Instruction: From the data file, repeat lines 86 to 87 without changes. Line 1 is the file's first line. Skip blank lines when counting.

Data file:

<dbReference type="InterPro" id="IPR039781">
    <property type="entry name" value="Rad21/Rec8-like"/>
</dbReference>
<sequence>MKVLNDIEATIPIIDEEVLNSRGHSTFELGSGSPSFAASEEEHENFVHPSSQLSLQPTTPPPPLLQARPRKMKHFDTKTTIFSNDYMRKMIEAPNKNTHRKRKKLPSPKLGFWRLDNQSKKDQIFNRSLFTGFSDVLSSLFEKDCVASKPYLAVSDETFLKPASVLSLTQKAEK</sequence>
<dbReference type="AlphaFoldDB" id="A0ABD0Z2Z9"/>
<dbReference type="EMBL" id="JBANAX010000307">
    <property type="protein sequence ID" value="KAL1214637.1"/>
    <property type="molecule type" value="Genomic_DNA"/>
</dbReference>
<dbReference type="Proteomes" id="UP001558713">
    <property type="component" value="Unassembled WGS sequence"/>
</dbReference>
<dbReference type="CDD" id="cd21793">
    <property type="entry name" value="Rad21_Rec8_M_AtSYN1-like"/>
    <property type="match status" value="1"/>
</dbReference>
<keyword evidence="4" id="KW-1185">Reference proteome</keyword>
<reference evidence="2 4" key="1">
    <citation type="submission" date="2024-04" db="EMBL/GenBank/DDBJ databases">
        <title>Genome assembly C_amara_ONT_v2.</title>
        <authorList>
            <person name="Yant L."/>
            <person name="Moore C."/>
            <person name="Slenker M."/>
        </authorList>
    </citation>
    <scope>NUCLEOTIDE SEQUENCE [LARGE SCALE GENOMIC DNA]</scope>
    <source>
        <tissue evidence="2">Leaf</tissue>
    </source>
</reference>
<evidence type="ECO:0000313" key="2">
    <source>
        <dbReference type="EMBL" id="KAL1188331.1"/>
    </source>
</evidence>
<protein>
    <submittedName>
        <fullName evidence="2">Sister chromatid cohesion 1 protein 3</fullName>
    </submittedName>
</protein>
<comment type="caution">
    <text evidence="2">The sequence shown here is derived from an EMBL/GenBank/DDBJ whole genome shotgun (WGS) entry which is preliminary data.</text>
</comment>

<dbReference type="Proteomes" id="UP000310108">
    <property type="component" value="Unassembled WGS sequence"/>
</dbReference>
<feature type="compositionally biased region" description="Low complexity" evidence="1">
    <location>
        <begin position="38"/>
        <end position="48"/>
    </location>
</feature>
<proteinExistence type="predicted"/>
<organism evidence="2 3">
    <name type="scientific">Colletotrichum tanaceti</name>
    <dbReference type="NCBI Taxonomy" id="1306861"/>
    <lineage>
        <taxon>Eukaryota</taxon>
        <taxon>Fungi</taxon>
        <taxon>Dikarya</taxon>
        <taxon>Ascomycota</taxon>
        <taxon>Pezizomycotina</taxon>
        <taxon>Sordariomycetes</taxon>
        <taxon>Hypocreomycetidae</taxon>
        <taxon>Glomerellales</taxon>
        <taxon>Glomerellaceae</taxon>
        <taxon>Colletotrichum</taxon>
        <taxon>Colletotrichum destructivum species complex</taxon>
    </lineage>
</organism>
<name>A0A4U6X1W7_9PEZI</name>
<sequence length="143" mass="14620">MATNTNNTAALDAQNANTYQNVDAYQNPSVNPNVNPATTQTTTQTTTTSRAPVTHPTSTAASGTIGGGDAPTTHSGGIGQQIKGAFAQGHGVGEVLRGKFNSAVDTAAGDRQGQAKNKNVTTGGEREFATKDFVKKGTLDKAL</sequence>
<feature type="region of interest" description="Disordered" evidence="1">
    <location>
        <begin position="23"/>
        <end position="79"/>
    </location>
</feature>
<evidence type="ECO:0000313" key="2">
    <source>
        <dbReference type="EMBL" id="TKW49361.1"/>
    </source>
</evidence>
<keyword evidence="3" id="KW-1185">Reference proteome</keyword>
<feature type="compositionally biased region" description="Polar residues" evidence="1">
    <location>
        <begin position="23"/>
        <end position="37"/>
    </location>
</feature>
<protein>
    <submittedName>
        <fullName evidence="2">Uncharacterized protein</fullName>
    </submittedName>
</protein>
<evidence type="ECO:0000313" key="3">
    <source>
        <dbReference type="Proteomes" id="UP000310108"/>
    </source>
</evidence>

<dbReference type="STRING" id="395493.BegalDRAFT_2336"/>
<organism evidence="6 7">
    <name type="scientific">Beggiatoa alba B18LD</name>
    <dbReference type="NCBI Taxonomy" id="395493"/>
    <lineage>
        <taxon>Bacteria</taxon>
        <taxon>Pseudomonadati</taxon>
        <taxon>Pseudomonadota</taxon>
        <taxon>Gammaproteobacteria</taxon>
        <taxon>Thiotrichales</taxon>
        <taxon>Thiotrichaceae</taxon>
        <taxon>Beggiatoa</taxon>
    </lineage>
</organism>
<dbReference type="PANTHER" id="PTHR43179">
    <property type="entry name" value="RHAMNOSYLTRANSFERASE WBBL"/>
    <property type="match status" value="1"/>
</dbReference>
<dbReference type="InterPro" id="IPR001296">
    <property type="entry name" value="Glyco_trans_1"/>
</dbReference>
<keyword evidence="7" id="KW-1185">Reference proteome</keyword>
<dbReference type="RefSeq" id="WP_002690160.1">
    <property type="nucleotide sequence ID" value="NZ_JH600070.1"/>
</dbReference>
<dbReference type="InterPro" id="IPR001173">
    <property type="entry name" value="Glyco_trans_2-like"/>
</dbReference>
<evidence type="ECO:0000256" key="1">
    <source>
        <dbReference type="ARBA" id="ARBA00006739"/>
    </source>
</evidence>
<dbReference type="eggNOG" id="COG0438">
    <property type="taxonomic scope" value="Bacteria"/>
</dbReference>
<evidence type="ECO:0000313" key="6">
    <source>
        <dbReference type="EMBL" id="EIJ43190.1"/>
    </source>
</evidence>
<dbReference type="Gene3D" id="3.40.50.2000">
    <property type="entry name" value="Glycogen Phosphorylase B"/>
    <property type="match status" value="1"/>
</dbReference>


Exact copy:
<feature type="compositionally biased region" description="Polar residues" evidence="1">
    <location>